- Cherringham — A Cosy Crime Series
- The Authors
- Main Characters
- The Body in the Lake
- 1. Gracious Hosts
- 2. Entente Cordiale
- 3. The Island on the Lake
- 4. The Morning After
- 5. The Body
- 6. Simon
- 7. The Second Boat
- 8. A Party of Suspects
- 9. Talking Turkey
- 10. Smooth Operator
- 11. Dinner and Questions
- 12. Simon’s Story
- 13. The Truth
- 14. Secrets of the Hall
- 15. Afternoon Tea
- 16. Entente not so Cordiale
- 17. Met by Moonlight
- 18. A Little R & R
- Next episode
Cherringham — A Cosy Crime Series
“Cherringham — A Cosy Crime Series” is a series made up of self-contained stories. A new episode is released each month. The series is published in English as well as in German, and is only available in e-book form.
Matthew Costello (US-based) is the author of a number of successful novels, including Vacation (2011), Home (2014) and Beneath Still Waters (1989), which was adapted by Lionsgate as a major motion picture. He has written for The Disney Channel, BBC, SyFy and has also designed dozens of bestselling games including the critically acclaimed The 7th Guest, Doom 3, Rage and Pirates of the Caribbean.
Neil Richards has worked as a producer and writer in TV and film, creating scripts for BBC, Disney, and Channel 4, and earning numerous Bafta nominations along the way. He’s also written script and story for over 20 video games including The Da Vinci Code and Starship Titanic, co-written with Douglas Adams, and consults around the world on digital storytelling.
His writing partnership with NYC-based Matt Costello goes back to the late 90’s and the two have written many hours of TV together. Cherringham is their first crime fiction as co-writers.
Jack Brennan is a former NYPD homicide detective who lost his wife a year ago. Being retired, all he wants is peace and quiet. Which is what he hopes to find in the quiet town of Cherringham, UK. Living on a canal boat, he enjoys his solitude. But soon enough he discovers that something is missing — the challenge of solving crimes. Surprisingly, Cherringham can help him with that.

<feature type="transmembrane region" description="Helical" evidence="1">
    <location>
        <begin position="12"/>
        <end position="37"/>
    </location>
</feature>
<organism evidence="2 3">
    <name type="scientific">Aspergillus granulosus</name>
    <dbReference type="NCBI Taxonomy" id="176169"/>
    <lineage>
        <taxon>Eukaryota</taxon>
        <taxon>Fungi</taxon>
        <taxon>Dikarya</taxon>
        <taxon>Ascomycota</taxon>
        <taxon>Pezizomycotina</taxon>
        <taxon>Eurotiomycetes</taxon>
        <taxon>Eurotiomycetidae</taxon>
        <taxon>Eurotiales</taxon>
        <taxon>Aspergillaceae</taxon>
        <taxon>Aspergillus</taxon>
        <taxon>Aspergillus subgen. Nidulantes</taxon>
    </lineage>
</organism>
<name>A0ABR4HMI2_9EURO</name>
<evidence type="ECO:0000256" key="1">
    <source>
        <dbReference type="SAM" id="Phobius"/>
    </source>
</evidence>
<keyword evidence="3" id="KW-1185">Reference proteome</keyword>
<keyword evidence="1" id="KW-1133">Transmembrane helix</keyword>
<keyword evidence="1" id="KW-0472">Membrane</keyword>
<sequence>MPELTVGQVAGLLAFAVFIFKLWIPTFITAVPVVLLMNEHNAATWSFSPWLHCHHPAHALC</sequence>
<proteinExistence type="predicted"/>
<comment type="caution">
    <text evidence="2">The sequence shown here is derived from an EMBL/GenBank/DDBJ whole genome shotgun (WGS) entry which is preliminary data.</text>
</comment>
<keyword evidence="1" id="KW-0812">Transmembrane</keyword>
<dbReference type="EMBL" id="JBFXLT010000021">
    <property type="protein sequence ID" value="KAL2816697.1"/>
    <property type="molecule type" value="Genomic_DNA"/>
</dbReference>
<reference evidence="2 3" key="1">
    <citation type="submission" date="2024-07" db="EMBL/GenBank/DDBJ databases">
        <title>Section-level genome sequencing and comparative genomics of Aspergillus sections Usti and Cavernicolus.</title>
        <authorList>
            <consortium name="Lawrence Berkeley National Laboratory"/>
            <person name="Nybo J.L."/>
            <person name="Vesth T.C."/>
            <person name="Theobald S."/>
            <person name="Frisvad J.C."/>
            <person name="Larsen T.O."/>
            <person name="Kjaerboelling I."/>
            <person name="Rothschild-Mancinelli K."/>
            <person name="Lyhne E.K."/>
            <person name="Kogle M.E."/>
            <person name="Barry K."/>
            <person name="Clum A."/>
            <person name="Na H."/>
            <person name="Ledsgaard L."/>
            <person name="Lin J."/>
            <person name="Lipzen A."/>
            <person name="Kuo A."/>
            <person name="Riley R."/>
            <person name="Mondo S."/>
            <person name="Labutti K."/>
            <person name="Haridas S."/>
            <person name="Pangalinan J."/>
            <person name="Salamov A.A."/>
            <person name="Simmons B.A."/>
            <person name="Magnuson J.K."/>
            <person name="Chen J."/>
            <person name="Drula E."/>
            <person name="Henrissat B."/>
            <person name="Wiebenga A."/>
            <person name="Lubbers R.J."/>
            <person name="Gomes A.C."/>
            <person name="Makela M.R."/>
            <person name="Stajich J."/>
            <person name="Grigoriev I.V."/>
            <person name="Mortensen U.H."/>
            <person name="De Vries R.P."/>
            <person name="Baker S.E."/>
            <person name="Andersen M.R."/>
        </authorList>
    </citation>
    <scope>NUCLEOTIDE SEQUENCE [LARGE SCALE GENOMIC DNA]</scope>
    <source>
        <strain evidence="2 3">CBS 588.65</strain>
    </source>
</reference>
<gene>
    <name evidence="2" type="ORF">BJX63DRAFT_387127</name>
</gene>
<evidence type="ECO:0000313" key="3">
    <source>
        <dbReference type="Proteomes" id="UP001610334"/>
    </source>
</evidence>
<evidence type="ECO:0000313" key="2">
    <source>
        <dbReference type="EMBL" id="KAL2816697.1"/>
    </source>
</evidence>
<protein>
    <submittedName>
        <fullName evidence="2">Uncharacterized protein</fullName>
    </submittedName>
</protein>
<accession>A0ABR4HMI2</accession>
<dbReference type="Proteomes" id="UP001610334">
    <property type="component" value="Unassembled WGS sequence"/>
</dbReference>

Sarah Edwards is a web designer who was living in London with her husband and two kids. Two years ago, he ran off with his sexy American boss, and Sarah’s world fell apart. With her children she moved back to her home town, laid-back Cherringham. But the small town atmosphere is killing her all over again — nothing ever happens. At least, that’s what she thinks until Jack enters her life and changes it for good or worse …
1. Gracious Hosts
Sarah turned off the main road and pulled up at the pillared gatehouse to Repton Hall. She looked up at the stone columns: on each stood a bronze stag. The tall wrought-iron gates that stood between them and protected the Estate were closed but as she prepared to get out and…
… do what? Ring a bell? Do places like this even have doorbells?
… they magically opened.
She glanced up at the stuccoed entrance walls. Nestled discreetly beneath one of the stags she spotted a camera. Somewhere within the Estate, she realised, a security guard was watching her on a monitor.
Clearly her tatty old Rav-4 had passed the test — and now she understood why Simon Repton’s secretary had asked for her registration number.
As she drove through the gates, past the tasteful steel sign — ‘Repton Hall: Country House and Conference Centre’ — she remembered how, only a couple of years ago, there had been rumours that the Repton family, house and all, were heading for bankruptcy.
This was quite the turnaround.
From the looks of it, the long driveway had recently been re-laid, and as she travelled along it towards the imposing Queen Anne mansion which glowed in the afternoon sunshine, she could see they’d also spent a fortune on the gardens.
The trees were shaped and pruned; the rolling meadows trim; fences freshly painted — and to one side of the house the famous ornamental lake sparkled.
Last time she’d been here — to a rather sad agricultural show two summers ago — the lake had been stagnant and green. But now its waters were clear and on the little island at its centre, the Georgian folly — a classical temple — stood proud again.
Sarah smiled to herself. In part she and Jack must have been responsible for this miraculous turn-around. Some time ago they’d solved the mystery of a missing Roman artefact on Repton land — the successful case had benefited the redoubtable Lady Repton to the tune of half a million, so the rumours went.
But now as she drove past the side of the house towards the ‘conference car park’ she guessed that the Reptons must have picked up at least another million elsewhere to complete this transformation.
For, behind the graceful mansion, a low brick-and-timber extension had been added, with cool clear lines that suggested the work of an expensive architect.
This was the conference centre — where in a couple of hours she was going to deliver her little performance…